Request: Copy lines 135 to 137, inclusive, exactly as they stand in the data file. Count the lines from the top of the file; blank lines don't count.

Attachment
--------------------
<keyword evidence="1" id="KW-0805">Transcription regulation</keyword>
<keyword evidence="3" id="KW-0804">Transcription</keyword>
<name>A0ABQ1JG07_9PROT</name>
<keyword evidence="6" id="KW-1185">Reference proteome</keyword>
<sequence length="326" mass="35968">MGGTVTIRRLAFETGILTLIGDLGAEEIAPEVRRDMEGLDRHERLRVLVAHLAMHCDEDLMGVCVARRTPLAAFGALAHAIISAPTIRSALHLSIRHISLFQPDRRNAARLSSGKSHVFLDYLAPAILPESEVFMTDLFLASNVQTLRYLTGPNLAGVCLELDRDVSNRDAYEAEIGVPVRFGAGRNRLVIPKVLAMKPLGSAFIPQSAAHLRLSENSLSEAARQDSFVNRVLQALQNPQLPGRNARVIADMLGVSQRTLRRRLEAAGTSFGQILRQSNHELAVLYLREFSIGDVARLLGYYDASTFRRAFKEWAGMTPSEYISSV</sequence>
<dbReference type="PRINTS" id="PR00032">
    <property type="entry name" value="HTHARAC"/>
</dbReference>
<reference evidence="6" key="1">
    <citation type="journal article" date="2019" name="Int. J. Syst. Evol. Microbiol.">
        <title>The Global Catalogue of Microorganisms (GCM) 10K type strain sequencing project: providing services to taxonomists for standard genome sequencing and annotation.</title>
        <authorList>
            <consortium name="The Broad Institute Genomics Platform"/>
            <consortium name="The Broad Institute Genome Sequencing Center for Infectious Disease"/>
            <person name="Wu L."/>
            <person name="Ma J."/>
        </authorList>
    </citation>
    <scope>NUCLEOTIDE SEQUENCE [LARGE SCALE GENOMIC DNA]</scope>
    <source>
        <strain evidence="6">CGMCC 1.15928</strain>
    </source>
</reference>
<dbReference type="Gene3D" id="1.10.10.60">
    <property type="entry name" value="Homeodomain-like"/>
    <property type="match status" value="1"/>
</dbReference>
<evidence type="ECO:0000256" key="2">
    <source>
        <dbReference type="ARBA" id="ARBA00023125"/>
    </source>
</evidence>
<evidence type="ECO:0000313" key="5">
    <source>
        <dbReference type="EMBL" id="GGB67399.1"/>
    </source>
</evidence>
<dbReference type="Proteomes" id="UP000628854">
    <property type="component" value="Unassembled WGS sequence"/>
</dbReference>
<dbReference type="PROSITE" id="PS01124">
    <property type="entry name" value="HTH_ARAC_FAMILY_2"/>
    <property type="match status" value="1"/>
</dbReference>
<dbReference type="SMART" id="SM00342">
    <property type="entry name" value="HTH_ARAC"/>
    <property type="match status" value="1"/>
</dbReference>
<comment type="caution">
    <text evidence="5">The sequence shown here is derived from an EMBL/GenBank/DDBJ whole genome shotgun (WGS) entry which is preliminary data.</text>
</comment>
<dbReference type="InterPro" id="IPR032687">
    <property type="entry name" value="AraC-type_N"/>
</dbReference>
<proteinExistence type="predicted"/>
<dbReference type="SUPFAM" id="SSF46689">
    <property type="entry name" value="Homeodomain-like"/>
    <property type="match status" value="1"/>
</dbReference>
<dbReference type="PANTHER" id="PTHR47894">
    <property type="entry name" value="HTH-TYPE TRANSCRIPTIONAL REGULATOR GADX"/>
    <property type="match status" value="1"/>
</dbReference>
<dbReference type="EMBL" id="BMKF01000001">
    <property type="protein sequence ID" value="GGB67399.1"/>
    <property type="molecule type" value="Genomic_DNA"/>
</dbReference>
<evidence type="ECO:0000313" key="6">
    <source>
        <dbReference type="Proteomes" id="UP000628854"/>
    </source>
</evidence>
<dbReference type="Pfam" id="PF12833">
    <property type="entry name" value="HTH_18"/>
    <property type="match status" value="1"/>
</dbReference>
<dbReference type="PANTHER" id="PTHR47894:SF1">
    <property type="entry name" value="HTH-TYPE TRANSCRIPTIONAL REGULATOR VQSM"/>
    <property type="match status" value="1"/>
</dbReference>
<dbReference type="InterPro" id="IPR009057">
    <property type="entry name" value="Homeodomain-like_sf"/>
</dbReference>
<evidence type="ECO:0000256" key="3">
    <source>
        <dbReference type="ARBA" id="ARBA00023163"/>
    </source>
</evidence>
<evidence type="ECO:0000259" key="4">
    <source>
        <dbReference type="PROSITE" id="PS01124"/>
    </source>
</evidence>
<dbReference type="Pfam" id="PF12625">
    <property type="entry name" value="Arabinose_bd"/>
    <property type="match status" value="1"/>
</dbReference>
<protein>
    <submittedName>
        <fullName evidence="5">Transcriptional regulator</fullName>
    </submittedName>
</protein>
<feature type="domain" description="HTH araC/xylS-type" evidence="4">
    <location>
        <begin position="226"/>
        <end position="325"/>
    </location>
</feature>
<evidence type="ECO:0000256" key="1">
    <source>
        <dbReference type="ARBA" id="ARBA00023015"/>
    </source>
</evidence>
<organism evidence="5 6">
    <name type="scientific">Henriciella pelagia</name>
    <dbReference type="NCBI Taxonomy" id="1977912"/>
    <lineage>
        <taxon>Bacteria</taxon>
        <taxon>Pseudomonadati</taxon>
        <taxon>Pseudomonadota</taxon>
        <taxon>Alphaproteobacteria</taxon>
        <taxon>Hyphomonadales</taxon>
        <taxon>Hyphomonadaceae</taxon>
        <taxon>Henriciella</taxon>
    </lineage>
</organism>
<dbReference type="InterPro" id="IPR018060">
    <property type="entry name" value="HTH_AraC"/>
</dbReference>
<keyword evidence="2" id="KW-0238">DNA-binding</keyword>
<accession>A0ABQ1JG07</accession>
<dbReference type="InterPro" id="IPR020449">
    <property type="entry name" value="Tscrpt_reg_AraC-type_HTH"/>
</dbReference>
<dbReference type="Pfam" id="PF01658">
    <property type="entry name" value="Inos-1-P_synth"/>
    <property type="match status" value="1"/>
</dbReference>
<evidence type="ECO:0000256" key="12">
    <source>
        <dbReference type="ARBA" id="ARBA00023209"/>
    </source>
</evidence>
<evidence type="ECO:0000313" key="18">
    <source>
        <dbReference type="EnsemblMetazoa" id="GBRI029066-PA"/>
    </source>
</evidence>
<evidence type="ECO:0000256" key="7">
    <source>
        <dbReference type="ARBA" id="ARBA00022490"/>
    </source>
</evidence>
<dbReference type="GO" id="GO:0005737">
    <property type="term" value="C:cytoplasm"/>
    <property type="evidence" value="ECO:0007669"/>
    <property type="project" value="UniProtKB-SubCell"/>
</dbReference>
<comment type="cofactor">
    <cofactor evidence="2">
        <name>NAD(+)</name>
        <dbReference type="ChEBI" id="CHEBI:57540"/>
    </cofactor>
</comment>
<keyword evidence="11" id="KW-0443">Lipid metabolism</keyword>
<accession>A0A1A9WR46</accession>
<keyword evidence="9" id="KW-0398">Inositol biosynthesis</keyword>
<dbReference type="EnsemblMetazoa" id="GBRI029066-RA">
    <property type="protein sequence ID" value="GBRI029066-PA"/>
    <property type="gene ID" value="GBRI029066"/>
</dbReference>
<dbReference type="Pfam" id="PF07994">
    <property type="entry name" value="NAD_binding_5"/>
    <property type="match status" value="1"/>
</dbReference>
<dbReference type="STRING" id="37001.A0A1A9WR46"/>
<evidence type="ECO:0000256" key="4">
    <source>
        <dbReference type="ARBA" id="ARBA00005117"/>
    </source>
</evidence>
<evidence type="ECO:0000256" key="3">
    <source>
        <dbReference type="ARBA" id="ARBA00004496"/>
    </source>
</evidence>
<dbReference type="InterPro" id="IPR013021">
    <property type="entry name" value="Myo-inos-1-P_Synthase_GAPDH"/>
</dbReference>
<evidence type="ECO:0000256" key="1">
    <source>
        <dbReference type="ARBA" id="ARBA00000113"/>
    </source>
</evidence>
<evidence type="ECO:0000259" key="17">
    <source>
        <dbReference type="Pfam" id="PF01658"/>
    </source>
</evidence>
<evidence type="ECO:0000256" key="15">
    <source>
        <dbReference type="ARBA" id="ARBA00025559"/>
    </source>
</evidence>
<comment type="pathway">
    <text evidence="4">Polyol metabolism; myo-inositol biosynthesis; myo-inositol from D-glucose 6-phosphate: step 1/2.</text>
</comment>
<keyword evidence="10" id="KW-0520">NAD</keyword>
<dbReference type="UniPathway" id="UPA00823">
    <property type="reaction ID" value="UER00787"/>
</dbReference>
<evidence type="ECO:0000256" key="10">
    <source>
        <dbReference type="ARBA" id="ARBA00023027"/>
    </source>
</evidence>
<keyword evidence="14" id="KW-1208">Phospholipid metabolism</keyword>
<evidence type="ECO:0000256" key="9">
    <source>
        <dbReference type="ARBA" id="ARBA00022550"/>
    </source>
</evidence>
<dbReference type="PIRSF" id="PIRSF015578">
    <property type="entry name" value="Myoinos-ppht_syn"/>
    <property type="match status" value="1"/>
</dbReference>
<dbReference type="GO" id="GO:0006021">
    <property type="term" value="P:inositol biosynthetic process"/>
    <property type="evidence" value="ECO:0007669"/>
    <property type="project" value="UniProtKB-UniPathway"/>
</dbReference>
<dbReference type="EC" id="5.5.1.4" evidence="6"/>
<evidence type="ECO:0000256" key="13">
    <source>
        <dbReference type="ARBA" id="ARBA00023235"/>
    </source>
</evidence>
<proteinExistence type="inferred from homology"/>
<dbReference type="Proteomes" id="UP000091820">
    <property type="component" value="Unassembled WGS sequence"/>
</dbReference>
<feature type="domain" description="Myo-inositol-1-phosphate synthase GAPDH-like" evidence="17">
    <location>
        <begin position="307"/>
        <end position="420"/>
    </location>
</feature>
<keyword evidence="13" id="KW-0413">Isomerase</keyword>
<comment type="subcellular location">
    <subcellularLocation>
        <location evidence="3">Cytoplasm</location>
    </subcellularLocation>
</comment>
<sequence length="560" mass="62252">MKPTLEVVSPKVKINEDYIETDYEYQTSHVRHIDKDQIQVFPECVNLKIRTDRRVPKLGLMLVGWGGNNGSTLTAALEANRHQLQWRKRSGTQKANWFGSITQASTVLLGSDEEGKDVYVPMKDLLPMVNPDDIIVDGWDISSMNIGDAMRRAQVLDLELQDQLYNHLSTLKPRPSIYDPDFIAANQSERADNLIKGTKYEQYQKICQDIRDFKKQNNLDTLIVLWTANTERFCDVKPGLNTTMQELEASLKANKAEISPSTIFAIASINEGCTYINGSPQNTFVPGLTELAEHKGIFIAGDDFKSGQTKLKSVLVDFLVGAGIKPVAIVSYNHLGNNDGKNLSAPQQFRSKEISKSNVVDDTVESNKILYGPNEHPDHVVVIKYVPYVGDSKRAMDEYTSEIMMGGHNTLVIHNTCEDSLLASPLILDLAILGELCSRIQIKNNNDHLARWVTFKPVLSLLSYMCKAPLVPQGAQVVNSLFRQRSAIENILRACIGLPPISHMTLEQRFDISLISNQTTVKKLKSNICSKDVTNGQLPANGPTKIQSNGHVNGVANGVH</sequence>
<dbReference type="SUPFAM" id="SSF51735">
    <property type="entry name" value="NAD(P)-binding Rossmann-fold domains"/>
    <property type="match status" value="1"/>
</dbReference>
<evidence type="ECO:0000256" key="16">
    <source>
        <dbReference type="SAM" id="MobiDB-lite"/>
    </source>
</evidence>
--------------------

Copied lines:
<dbReference type="Pfam" id="PF01658">
    <property type="entry name" value="Inos-1-P_synth"/>
    <property type="match status" value="1"/>